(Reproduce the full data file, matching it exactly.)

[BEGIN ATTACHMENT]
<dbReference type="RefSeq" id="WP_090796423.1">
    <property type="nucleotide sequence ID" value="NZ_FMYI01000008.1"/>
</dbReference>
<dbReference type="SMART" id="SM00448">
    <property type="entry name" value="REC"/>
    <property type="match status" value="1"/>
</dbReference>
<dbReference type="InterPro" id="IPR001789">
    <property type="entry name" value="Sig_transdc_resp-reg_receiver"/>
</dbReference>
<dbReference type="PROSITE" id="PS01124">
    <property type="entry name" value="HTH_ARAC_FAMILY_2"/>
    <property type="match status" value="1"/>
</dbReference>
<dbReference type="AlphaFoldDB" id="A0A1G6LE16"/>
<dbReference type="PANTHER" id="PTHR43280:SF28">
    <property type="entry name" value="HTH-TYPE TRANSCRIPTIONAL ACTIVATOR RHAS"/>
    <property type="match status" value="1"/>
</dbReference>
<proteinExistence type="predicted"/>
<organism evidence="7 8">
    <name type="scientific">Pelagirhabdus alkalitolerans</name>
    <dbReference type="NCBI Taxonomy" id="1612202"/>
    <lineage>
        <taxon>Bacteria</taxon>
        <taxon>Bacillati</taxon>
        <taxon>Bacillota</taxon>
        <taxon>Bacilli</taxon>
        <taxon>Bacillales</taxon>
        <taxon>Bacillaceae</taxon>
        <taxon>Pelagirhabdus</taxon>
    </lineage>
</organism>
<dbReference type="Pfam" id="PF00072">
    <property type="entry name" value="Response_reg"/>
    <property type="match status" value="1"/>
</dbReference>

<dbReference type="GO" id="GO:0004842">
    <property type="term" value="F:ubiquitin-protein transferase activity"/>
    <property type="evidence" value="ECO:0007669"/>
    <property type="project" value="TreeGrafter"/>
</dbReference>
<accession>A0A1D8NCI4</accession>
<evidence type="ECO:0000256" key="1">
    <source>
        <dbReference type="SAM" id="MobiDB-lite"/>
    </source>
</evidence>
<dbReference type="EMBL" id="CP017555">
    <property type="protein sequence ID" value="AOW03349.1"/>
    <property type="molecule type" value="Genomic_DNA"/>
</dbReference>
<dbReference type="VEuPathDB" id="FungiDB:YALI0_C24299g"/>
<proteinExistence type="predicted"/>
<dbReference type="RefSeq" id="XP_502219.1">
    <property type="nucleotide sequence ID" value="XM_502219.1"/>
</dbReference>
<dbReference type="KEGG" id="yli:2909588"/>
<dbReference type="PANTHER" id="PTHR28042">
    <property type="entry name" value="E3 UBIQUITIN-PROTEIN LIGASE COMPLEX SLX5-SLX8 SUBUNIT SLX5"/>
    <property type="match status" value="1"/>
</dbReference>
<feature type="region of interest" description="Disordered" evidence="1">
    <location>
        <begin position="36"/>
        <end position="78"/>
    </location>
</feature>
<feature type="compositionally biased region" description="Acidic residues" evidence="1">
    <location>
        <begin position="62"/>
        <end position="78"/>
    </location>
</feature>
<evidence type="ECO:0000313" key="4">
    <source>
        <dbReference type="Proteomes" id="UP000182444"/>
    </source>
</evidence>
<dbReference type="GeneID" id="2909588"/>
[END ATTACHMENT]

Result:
<dbReference type="RefSeq" id="WP_090796423.1">
    <property type="nucleotide sequence ID" value="NZ_FMYI01000008.1"/>
</dbReference>
<dbReference type="SMART" id="SM00448">
    <property type="entry name" value="REC"/>
    <property type="match status" value="1"/>
</dbReference>
<dbReference type="InterPro" id="IPR001789">
    <property type="entry name" value="Sig_transdc_resp-reg_receiver"/>
</dbReference>
<dbReference type="PROSITE" id="PS01124">
    <property type="entry name" value="HTH_ARAC_FAMILY_2"/>
    <property type="match status" value="1"/>
</dbReference>
<dbReference type="AlphaFoldDB" id="A0A1G6LE16"/>
<dbReference type="PANTHER" id="PTHR43280:SF28">
    <property type="entry name" value="HTH-TYPE TRANSCRIPTIONAL ACTIVATOR RHAS"/>
    <property type="match status" value="1"/>
</dbReference>
<proteinExistence type="predicted"/>
<organism evidence="7 8">
    <name type="scientific">Pelagirhabdus alkalitolerans</name>
    <dbReference type="NCBI Taxonomy" id="1612202"/>
    <lineage>
        <taxon>Bacteria</taxon>
        <taxon>Bacillati</taxon>
        <taxon>Bacillota</taxon>
        <taxon>Bacilli</taxon>
        <taxon>Bacillales</taxon>
        <taxon>Bacillaceae</taxon>
        <taxon>Pelagirhabdus</taxon>
    </lineage>
</organism>
<dbReference type="Pfam" id="PF00072">
    <property type="entry name" value="Response_reg"/>
    <property type="match status" value="1"/>
</dbReference>

<dbReference type="GO" id="GO:0004842">
    <property type="term" value="F:ubiquitin-protein transferase activity"/>
    <property type="evidence" value="ECO:0007669"/>
    <property type="project" value="TreeGrafter"/>
</dbReference>
<accession>A0A1D8NCI4</accession>
<evidence type="ECO:0000256" key="1">
    <source>
        <dbReference type="SAM" id="MobiDB-lite"/>
    </source>
</evidence>
<dbReference type="EMBL" id="CP017555">
    <property type="protein sequence ID" value="AOW03349.1"/>
    <property type="molecule type" value="Genomic_DNA"/>
</dbReference>
<dbReference type="VEuPathDB" id="FungiDB:YALI0_C24299g"/>
<proteinExistence type="predicted"/>
<dbReference type="RefSeq" id="XP_502219.1">
    <property type="nucleotide sequence ID" value="XM_502219.1"/>
</dbReference>
<dbReference type="KEGG" id="yli:2909588"/>
<dbReference type="PANTHER" id="PTHR28042">
    <property type="entry name" value="E3 UBIQUITIN-PROTEIN LIGASE COMPLEX SLX5-SLX8 SUBUNIT SLX5"/>
    <property type="match status" value="1"/>
</dbReference>
<feature type="region of interest" description="Disordered" evidence="1">
    <location>
        <begin position="36"/>
        <end position="78"/>
    </location>
</feature>
<feature type="compositionally biased region" description="Acidic residues" evidence="1">
    <location>
        <begin position="62"/>
        <end position="78"/>
    </location>
</feature>
<evidence type="ECO:0000313" key="4">
    <source>
        <dbReference type="Proteomes" id="UP000182444"/>
    </source>
</evidence>
<dbReference type="GeneID" id="2909588"/>